Obesity determinants in Mexican preschool children: parental perceptions and practices related to feeding and physical activity

Arch Med Res. 2011 Aug;42(6):532-9. doi: 10.1016/j.arcmed.2011.10.006. Epub 2011 Oct 21.


Background and aims: Obesity represents a major public health problem worldwide. In Mexico, overweight and obesity have increased dramatically, affecting 26% of school-aged children. The aim of this study was to explore perceptions and practices of key obesity determinants among parents of preschool children attending child care centers.

Methods: We conducted five focus groups with 38 parents from six Mexico City child care centers. Inquiry topics were 1) childhood obesity causes and consequences; 2) child feeding practices at the child care center and home; 3) healthful and unhealthful foods for young children; 4) significance of physical activity in childhood; and 5) physical activity-promoting factors and barriers. We analyzed these data using content analysis.

Results: We identified a number of barriers to healthful eating, including parental time constraints, permissive feeding styles, unhealthful food preparation practices, lack of knowledge about nutrition, food advertisement, and high availability of unhealthful foods in public places. Facilitators to healthful eating included recognition of childhood overweight prevention and consequences, and healthy food choices. Main barriers to childhood physical activity included influence of young family members to play video games, parental time constraints, street safety, low access to sports facilities, and insufficient communication with child care centers.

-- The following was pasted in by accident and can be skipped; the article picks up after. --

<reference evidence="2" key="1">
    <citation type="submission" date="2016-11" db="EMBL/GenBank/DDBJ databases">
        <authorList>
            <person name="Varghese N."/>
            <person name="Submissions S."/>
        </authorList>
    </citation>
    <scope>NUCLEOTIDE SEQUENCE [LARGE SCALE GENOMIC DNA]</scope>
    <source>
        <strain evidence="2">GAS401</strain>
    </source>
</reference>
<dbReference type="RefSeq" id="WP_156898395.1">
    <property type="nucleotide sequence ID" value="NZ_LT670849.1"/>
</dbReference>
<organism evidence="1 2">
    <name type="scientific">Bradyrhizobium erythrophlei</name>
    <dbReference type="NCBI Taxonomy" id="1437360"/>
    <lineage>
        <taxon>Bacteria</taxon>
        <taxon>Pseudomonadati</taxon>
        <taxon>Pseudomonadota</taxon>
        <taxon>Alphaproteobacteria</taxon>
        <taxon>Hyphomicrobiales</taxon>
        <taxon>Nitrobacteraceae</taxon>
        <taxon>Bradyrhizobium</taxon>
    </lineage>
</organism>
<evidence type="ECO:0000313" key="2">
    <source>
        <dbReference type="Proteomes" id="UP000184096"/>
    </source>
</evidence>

Conclusions: Understanding parental views and perceptions of the main factors influencing preschoolers' weight-related behavior can inform home-based or environmental interventions that support healthful eating and regular physical activity.

MeSH terms

  • Adult
  • Child, Preschool
  • Eating*
  • Exercise*
  • Humans
  • Mexico
  • Obesity / etiology*
  • Obesity / physiopathology
  • Obesity / psychology
  • Parents / psychology*